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Kill the Death Penalty: 10 Arguments Against Capital Punishment

Dan Brook

We need to kill the death penalty, not people. Here are 10 reasons why, any one of which could be enough.

1) Democracy. The death penalty is totalitarian. I don’t want anyone killed in my name, in our name. When the government prosecutes, convicts, sentences, and executes defendants, we the people are the plaintiff. Rabbi Abraham Joshua Heschel famously said that in a democracy, not all are at fault, but everyone is responsible. The current system enforces that we citizens are co-responsible for our fellow citizens’ state-sanctioned murder, which is more akin to fascism than democracy. I dissent.

2) Barbarism. The death penalty is barbaric and an antiquated, regressive, “cruel and unusual” punishment. With all of our advances in the sciences, sociology, psychology, education, technology, and so on, we should have more socially-effective, non-lethal, civilized techniques to punish (and rehabilitate) criminals, while protecting the rest of society. Professor Austin Sarat estimates that “executions by lethal injection are botched at a higher rate than any of the other methods employed since the late 19th century, 7 percent.”

3) Cost. The death penalty is quite expensive and life imprisonment can be cheaper. Over the lifetime of a case, executing prisoners can be three times as expensive as life in prison, primarily due to the higher costs of capital punishment trials, automatic appeals, and the heightened security on death row with lower staff-to-prisoner ratios. Commuting all death sentences to life in prison would save hundreds of millions of dollars per year in the U.S. and many billions over the coming decades.

4) Deterrence. The death penalty doesn’t have a deterrent factor and doesn’t decrease crime. States with the death penalty do not have lower homicide rates. Many criminals don’t get caught, most criminals don’t receive the death penalty, and those who do are typically on death row for a long time, often at least a decade and sometimes more, so would-be criminals don’t typically make a connection between their crime and capital punishment. We cannot conclude that the death penalty has any deterrent effect on crime, including murder.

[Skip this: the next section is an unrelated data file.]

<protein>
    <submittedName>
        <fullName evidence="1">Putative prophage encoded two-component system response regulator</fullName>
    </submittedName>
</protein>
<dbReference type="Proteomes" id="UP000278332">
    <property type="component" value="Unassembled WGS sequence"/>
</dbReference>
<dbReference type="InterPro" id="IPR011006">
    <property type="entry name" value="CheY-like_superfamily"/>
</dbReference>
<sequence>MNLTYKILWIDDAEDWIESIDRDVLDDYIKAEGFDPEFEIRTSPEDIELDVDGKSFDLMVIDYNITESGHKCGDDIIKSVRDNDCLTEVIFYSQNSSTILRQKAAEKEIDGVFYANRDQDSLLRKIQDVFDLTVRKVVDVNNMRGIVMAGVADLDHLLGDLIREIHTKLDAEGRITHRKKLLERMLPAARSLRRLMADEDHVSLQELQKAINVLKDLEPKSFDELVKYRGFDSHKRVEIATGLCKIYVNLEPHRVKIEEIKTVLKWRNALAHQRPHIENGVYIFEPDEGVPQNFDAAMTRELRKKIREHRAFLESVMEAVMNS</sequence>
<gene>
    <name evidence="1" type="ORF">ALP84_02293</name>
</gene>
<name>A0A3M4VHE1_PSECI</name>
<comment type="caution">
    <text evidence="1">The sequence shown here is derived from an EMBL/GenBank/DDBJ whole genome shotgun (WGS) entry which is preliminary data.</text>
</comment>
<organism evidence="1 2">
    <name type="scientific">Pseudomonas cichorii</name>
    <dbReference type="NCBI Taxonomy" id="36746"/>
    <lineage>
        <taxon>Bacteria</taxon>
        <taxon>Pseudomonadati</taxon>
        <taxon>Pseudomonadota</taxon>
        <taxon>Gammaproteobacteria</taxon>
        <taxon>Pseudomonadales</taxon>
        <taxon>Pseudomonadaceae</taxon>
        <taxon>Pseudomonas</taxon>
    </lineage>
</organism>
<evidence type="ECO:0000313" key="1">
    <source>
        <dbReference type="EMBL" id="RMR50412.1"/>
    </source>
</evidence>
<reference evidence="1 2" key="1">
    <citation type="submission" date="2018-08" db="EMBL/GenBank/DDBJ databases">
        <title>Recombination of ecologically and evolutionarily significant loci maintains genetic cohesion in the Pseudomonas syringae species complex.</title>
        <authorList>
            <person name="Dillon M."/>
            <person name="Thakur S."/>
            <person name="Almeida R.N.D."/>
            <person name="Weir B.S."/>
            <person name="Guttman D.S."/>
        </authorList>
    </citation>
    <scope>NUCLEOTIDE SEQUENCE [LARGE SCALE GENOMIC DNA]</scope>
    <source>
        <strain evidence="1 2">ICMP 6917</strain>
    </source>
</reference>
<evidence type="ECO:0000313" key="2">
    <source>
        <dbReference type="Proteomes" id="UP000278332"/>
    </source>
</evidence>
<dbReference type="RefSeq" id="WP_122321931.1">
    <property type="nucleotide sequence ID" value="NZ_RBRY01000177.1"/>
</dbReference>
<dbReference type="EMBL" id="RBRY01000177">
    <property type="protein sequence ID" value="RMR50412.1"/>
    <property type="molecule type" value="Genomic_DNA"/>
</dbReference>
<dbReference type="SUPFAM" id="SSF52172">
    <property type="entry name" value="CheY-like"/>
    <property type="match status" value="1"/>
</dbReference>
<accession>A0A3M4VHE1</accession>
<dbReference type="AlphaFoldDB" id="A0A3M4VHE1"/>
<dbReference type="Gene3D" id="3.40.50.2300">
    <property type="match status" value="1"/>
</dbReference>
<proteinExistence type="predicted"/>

5) Brutalization Effect. The death penalty is brutal on society. The brutalization effect suggests that when violence is condoned via the death penalty, more violence occurs. Homicide rates tend to increase around the time of executions, due to legitimation, desensitization, and imitation. The death penalty makes society more dangerous by further increasing violence through the brutalization effect.

6) Civilization. The death penalty is uncivilized. Civilized countries have banned the death penalty as have 18 U.S. states, while the governments that maintain the death penalty are typically more corrupt and dictatorial ones (e.g., China, North Korea, Saudi Arabia, Iran, Iraq, Yemen; in the U.S., Texas leads in applying the death penalty by far, accounting for over 1/3 of U.S. executions). The U.S., as the only remaining Western country to regularly administer the death penalty, is in very bad company and the world knows it, even if many Americans don't, which decreases the legitimacy of the U.S. on human rights issues

7) Innocence. Innocent people are on death row and innocent people have been put to death. These are irreversible tragedies. A recent study concludes that 4% of people on death row in America are not guilty. Since 1973, 144 prisoners on death row have been found to be innocent of the crimes for which they were convicted. The Death Penalty Information Centre strongly suspects that ten prisoners who were put to death were wrongly accused and killed.

8) Racism. The death penalty is racist and has been applied in racially-discriminatory ways. African American men are disproportionately sentenced to death. Prosecutors, juries, and judges are much more likely to apply the death penalty when the victim is white and the defendant is black. Race is a “potent influence” at every step in the criminal (in)justice system, including search, arrest, indictment, trial, conviction, sentence, and execution.

9) Humanity. The death penalty is inhumane. Killing people makes us like the murderers who most of us so despise. It is not only about what capital punishment does to those killed, but also what it does to those who do the killing and those in whose name the killing is done. It’s bad enough that we are victimized by crime in our society; we don’t need to be further victimized by by becoming perpetrators and enacting the death penalty and then living with the unfortunate consequences.

10) Social Change. The tide is turning against the death penalty. Increasingly, countries and states are banning the death penalty; drug companies are refusing to allow their products to be used for capital punishment; the U.S. is executing fewer people; and public support for the death penalty is waning. Decreased crime rates, changes in sentencing guidelines, diminishing support, and demographics (the young and people of color are much less likely to support the death penalty) are all leading toward less capital punishment and its ultimate abolition.

There are also personal, political, religious, and spiritual reasons to oppose capital punishment. The sooner we kill the death penalty, the better it’ll be. Let’s not wait any longer.


Our work is licensed under Creative Commons (CC BY-NC-ND 3.0). Feel free to republish and share widely.

Dan Brook

Dan Brook, Ph.D., is a freelance instructor of sociology and political science, maintains Eco-Eating at www.brook.com/veg, and can be contacted via brook@brook.com.

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